1940 Lincoln

Continental Cabriolet $54,500



The first Lincoln Continental was developed as Edsel Ford's one-off personal vehicle, though it is believed he planned all along to put the model into production if successful. In 1938, he commissioned a custom design from the chief stylist, Bob Gregorie, ready for Edsel's March 1939 vacation. The design, allegedly sketched out in an hour by Gregorie working from the Lincoln Zephyr blueprints and making changes, was an elegant Convertible with a long hood covering the Lincoln V12 and long front fenders, and a short trunk with what became the Continental series' trademark, the externally-mounted covered spare tire. The car could be considered a channeled and sectioned Zephyr that did not even have the bulge that in the Zephyr (and in some other cars) replaced the running-board at the bottom of the doors. This decrease in height meant that the height of the hood was much closer to that of the fenders. There was hardly any trim on it at all, making its lines superb.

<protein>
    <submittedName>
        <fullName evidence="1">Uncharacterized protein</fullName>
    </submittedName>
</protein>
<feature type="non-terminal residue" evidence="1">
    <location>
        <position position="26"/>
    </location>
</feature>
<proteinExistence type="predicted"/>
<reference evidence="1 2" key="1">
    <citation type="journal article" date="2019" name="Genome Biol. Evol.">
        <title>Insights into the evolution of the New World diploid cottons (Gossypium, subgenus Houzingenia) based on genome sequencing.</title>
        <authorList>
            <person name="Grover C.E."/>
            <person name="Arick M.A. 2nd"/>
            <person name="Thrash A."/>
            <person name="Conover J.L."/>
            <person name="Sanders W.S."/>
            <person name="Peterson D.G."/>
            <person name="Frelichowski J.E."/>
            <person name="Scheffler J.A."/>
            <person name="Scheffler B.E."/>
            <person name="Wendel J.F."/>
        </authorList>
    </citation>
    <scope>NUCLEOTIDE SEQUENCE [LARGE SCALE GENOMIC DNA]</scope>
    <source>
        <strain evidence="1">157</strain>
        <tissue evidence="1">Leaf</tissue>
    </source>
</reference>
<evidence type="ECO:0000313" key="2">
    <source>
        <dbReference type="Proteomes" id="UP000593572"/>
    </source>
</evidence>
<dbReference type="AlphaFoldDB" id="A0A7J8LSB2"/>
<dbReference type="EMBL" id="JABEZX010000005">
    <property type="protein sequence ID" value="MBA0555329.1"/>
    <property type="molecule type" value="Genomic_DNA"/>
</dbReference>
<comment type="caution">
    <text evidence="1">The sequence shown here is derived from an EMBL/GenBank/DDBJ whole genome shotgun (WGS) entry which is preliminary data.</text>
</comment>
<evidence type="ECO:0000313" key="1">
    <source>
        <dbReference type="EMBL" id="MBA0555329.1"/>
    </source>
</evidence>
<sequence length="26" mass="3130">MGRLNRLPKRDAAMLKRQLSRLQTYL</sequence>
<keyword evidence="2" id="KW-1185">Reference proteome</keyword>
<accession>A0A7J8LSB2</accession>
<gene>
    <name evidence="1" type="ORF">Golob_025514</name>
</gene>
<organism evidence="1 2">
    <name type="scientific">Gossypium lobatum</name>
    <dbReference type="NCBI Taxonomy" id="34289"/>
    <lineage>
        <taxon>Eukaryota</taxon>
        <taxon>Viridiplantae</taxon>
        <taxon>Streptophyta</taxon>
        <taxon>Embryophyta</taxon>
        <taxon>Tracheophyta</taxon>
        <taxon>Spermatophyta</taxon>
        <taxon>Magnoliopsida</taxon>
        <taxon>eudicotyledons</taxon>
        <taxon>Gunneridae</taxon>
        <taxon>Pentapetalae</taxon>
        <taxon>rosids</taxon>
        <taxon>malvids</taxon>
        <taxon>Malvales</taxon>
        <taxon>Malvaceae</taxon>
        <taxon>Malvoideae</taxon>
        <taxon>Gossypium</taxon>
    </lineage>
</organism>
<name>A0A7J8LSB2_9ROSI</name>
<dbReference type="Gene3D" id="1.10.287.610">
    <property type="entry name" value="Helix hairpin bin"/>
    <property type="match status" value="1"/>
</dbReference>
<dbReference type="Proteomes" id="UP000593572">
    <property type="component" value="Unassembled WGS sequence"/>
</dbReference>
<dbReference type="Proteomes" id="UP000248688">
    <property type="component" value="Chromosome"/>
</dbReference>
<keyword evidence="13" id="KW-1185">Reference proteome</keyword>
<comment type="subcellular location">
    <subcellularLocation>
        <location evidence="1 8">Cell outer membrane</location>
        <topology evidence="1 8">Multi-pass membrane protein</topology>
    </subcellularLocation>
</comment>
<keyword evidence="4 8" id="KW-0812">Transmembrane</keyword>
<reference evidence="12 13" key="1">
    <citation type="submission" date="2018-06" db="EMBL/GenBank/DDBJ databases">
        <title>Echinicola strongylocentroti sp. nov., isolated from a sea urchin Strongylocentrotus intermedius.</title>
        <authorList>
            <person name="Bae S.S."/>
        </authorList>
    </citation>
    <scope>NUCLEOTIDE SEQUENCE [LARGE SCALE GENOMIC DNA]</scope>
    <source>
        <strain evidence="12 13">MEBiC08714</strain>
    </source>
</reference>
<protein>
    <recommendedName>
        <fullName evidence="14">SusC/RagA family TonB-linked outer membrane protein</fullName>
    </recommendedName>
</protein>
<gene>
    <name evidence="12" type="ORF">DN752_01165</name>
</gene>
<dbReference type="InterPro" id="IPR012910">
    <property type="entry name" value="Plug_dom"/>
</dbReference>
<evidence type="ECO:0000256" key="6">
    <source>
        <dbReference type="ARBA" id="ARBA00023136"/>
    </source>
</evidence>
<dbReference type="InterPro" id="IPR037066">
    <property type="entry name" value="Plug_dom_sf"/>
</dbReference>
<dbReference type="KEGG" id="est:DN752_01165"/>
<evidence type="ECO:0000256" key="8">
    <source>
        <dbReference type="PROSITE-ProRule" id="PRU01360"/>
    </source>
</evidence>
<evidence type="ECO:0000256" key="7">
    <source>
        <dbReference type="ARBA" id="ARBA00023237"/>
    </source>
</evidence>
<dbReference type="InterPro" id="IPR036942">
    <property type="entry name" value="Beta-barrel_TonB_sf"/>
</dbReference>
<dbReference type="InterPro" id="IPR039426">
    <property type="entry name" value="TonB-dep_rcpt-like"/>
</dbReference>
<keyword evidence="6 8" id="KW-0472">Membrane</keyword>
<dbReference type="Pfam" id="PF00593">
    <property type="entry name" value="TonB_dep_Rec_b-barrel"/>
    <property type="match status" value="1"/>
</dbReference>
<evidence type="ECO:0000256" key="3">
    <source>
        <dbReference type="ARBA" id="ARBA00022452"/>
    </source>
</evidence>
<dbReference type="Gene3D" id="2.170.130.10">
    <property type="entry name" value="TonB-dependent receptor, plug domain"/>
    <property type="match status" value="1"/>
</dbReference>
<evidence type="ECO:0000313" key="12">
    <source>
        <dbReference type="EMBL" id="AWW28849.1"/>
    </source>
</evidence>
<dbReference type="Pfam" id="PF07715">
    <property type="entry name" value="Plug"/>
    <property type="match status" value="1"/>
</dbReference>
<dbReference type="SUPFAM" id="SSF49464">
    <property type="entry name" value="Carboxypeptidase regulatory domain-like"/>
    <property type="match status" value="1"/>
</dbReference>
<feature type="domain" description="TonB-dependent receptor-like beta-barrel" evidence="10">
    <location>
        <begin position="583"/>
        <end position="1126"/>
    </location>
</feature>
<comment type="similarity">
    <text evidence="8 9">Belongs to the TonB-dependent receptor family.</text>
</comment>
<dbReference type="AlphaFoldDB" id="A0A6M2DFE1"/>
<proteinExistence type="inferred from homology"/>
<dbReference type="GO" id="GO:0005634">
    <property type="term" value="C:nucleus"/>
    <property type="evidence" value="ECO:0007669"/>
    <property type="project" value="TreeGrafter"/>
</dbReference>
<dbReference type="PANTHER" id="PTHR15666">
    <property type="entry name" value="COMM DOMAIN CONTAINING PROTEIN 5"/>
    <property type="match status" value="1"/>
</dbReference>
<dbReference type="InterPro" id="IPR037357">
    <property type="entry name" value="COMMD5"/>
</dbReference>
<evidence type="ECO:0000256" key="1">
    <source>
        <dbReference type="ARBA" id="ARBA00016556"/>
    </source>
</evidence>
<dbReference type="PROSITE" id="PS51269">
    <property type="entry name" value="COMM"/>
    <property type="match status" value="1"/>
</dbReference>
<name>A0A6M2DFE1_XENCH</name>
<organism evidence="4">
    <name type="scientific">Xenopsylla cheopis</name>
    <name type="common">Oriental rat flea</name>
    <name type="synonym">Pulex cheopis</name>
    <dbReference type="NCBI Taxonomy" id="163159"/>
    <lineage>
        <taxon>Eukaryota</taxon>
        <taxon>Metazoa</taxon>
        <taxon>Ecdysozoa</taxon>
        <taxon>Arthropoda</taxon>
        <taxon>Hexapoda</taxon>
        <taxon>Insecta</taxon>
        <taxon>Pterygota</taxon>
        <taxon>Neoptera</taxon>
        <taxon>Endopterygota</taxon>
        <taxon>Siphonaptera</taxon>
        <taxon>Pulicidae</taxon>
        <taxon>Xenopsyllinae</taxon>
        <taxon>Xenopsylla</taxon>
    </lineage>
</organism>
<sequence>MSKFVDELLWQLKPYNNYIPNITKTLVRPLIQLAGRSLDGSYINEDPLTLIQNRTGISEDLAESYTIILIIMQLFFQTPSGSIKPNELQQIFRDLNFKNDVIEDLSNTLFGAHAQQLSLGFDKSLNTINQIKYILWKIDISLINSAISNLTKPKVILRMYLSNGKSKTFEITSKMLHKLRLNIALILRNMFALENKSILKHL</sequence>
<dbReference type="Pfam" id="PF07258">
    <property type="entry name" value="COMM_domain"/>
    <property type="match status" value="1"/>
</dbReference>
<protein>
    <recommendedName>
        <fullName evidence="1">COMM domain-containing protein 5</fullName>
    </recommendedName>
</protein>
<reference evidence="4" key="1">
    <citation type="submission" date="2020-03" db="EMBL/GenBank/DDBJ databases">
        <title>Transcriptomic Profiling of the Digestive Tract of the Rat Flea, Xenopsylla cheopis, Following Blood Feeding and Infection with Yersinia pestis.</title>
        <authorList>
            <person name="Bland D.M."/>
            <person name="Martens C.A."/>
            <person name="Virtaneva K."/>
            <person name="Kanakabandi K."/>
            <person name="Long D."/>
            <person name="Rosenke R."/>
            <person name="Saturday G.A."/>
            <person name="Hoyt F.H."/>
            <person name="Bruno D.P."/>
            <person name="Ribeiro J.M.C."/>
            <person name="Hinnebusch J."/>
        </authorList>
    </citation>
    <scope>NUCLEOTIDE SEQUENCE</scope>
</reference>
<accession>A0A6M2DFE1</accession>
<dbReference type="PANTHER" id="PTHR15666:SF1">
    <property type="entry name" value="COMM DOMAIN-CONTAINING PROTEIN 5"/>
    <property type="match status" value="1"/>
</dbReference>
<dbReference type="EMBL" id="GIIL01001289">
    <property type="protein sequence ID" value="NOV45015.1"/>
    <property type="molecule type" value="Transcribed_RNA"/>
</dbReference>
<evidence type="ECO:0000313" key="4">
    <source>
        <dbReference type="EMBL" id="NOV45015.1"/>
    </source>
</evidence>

This car is often rated as one of the most beautiful in the world. The custom car for the boss was duly produced on time, and Edsel had it delivered to Florida for his spring vacation. Interest from well-off friends was high, and Edsel sent a telegram back that he could sell a thousand of them. Lincoln craftsmen immediately began production on the Continental convertible, and even a rare few hardtop models. They were extensively hand-built; the two dozen 1939 models and 400 1940-built examples even had hand-hammered body panels, since dies for machine-pressing were not constructed until 1941.

This early 1940 Continental Cabriolet has a known history going back many years. The car was the the pride of Jack Pecsok-a founding member of the Indiana Region of the CCCA- who drove the car on numerous CARavans and showed it locally at Grand Classics. It has a very early CCCA Senior badge from many years ago. Jack kept the car stored in his climate controlled museum like garage and used it sparingly. We sold the car after he passed to the current caretaker who has also now passed and the car is offered on behalf of his estate.

Overall the car presents pretty well from 10 feet but it does have some paint crazing upon close inspection (pictured). The interior leather is in very good condition, and really needs nothing, as is the chrome and brightwork. The top shows some age but is not ripped or torn in any manner. The undercarriage presents as that of a driven car-because that's what this is- a car you can jump in and drive with confidence.

This is a rare opportunity to acquire a very early Continental Cabriolet with an honesty that cannot be denied.

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Continental Cabriolet




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